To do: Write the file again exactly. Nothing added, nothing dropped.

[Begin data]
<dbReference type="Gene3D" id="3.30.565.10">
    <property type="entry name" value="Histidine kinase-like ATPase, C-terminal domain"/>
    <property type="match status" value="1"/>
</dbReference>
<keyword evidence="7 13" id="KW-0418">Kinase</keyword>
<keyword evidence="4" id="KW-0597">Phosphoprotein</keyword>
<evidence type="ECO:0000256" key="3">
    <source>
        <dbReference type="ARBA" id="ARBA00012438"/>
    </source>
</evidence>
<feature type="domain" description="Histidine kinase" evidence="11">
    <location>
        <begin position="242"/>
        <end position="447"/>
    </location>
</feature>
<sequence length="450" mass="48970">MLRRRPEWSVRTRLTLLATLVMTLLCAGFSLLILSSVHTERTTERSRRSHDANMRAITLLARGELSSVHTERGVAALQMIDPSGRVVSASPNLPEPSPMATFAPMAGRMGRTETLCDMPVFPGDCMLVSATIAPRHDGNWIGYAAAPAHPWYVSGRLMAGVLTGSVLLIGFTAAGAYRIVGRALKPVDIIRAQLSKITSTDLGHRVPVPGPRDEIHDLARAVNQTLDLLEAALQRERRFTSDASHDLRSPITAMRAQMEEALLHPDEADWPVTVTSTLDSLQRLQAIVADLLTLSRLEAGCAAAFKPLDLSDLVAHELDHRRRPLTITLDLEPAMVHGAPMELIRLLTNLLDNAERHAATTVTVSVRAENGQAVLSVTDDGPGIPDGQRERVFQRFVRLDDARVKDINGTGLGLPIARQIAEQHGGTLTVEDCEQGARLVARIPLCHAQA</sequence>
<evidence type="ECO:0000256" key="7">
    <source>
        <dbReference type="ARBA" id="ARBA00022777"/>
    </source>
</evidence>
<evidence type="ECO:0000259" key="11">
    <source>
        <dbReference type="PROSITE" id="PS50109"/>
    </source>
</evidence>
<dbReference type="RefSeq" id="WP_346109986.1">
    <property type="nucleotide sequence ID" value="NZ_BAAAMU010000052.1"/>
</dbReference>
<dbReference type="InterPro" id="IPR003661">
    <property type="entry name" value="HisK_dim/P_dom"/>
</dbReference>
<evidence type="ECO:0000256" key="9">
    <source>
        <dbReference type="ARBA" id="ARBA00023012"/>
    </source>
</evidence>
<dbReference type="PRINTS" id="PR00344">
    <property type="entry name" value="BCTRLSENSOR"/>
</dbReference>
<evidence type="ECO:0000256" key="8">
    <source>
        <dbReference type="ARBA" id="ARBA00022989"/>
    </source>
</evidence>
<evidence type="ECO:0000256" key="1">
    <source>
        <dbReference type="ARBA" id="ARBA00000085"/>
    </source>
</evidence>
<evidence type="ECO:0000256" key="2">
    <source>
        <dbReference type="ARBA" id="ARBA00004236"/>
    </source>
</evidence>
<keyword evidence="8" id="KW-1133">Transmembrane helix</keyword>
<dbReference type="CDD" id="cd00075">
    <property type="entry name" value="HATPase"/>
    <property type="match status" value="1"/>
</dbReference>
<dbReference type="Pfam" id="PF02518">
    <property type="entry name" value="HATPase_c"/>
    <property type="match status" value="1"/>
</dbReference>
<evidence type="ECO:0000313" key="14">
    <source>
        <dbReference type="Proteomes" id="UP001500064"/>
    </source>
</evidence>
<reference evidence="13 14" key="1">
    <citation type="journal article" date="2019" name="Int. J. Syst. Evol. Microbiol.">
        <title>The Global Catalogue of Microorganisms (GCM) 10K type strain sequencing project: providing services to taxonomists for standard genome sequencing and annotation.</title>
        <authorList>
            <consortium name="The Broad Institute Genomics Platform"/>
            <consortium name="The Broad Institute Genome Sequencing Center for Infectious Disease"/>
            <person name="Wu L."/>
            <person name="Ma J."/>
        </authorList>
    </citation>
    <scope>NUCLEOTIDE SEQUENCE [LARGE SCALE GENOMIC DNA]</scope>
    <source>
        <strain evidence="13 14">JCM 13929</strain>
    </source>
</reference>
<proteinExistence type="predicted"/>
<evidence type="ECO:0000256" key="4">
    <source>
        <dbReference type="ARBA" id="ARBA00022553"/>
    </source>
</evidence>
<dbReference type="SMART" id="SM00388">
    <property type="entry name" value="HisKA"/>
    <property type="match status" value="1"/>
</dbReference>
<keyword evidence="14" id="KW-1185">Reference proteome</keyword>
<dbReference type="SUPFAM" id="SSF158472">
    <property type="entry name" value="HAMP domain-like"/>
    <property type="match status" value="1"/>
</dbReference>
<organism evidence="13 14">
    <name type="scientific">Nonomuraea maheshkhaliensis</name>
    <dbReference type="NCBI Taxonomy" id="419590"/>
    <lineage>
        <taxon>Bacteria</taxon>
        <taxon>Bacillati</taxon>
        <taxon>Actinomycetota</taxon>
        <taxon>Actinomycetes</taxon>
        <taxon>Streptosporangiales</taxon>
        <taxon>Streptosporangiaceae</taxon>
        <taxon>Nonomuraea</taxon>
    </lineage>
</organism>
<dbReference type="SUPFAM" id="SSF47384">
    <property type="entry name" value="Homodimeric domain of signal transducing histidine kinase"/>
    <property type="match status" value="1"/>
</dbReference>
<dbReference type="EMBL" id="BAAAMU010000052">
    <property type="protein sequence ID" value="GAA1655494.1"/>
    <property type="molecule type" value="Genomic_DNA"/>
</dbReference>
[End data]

<dbReference type="Gene3D" id="3.30.565.10">
    <property type="entry name" value="Histidine kinase-like ATPase, C-terminal domain"/>
    <property type="match status" value="1"/>
</dbReference>
<keyword evidence="7 13" id="KW-0418">Kinase</keyword>
<keyword evidence="4" id="KW-0597">Phosphoprotein</keyword>
<evidence type="ECO:0000256" key="3">
    <source>
        <dbReference type="ARBA" id="ARBA00012438"/>
    </source>
</evidence>
<feature type="domain" description="Histidine kinase" evidence="11">
    <location>
        <begin position="242"/>
        <end position="447"/>
    </location>
</feature>
<sequence length="450" mass="48970">MLRRRPEWSVRTRLTLLATLVMTLLCAGFSLLILSSVHTERTTERSRRSHDANMRAITLLARGELSSVHTERGVAALQMIDPSGRVVSASPNLPEPSPMATFAPMAGRMGRTETLCDMPVFPGDCMLVSATIAPRHDGNWIGYAAAPAHPWYVSGRLMAGVLTGSVLLIGFTAAGAYRIVGRALKPVDIIRAQLSKITSTDLGHRVPVPGPRDEIHDLARAVNQTLDLLEAALQRERRFTSDASHDLRSPITAMRAQMEEALLHPDEADWPVTVTSTLDSLQRLQAIVADLLTLSRLEAGCAAAFKPLDLSDLVAHELDHRRRPLTITLDLEPAMVHGAPMELIRLLTNLLDNAERHAATTVTVSVRAENGQAVLSVTDDGPGIPDGQRERVFQRFVRLDDARVKDINGTGLGLPIARQIAEQHGGTLTVEDCEQGARLVARIPLCHAQA</sequence>
<evidence type="ECO:0000256" key="7">
    <source>
        <dbReference type="ARBA" id="ARBA00022777"/>
    </source>
</evidence>
<evidence type="ECO:0000259" key="11">
    <source>
        <dbReference type="PROSITE" id="PS50109"/>
    </source>
</evidence>
<dbReference type="RefSeq" id="WP_346109986.1">
    <property type="nucleotide sequence ID" value="NZ_BAAAMU010000052.1"/>
</dbReference>
<dbReference type="InterPro" id="IPR003661">
    <property type="entry name" value="HisK_dim/P_dom"/>
</dbReference>
<evidence type="ECO:0000256" key="9">
    <source>
        <dbReference type="ARBA" id="ARBA00023012"/>
    </source>
</evidence>
<dbReference type="PRINTS" id="PR00344">
    <property type="entry name" value="BCTRLSENSOR"/>
</dbReference>
<evidence type="ECO:0000256" key="8">
    <source>
        <dbReference type="ARBA" id="ARBA00022989"/>
    </source>
</evidence>
<evidence type="ECO:0000256" key="1">
    <source>
        <dbReference type="ARBA" id="ARBA00000085"/>
    </source>
</evidence>
<evidence type="ECO:0000256" key="2">
    <source>
        <dbReference type="ARBA" id="ARBA00004236"/>
    </source>
</evidence>
<keyword evidence="8" id="KW-1133">Transmembrane helix</keyword>
<dbReference type="CDD" id="cd00075">
    <property type="entry name" value="HATPase"/>
    <property type="match status" value="1"/>
</dbReference>
<dbReference type="Pfam" id="PF02518">
    <property type="entry name" value="HATPase_c"/>
    <property type="match status" value="1"/>
</dbReference>
<evidence type="ECO:0000313" key="14">
    <source>
        <dbReference type="Proteomes" id="UP001500064"/>
    </source>
</evidence>
<reference evidence="13 14" key="1">
    <citation type="journal article" date="2019" name="Int. J. Syst. Evol. Microbiol.">
        <title>The Global Catalogue of Microorganisms (GCM) 10K type strain sequencing project: providing services to taxonomists for standard genome sequencing and annotation.</title>
        <authorList>
            <consortium name="The Broad Institute Genomics Platform"/>
            <consortium name="The Broad Institute Genome Sequencing Center for Infectious Disease"/>
            <person name="Wu L."/>
            <person name="Ma J."/>
        </authorList>
    </citation>
    <scope>NUCLEOTIDE SEQUENCE [LARGE SCALE GENOMIC DNA]</scope>
    <source>
        <strain evidence="13 14">JCM 13929</strain>
    </source>
</reference>
<proteinExistence type="predicted"/>
<evidence type="ECO:0000256" key="4">
    <source>
        <dbReference type="ARBA" id="ARBA00022553"/>
    </source>
</evidence>
<dbReference type="SMART" id="SM00388">
    <property type="entry name" value="HisKA"/>
    <property type="match status" value="1"/>
</dbReference>
<keyword evidence="14" id="KW-1185">Reference proteome</keyword>
<dbReference type="SUPFAM" id="SSF158472">
    <property type="entry name" value="HAMP domain-like"/>
    <property type="match status" value="1"/>
</dbReference>
<organism evidence="13 14">
    <name type="scientific">Nonomuraea maheshkhaliensis</name>
    <dbReference type="NCBI Taxonomy" id="419590"/>
    <lineage>
        <taxon>Bacteria</taxon>
        <taxon>Bacillati</taxon>
        <taxon>Actinomycetota</taxon>
        <taxon>Actinomycetes</taxon>
        <taxon>Streptosporangiales</taxon>
        <taxon>Streptosporangiaceae</taxon>
        <taxon>Nonomuraea</taxon>
    </lineage>
</organism>
<dbReference type="SUPFAM" id="SSF47384">
    <property type="entry name" value="Homodimeric domain of signal transducing histidine kinase"/>
    <property type="match status" value="1"/>
</dbReference>
<dbReference type="EMBL" id="BAAAMU010000052">
    <property type="protein sequence ID" value="GAA1655494.1"/>
    <property type="molecule type" value="Genomic_DNA"/>
</dbReference>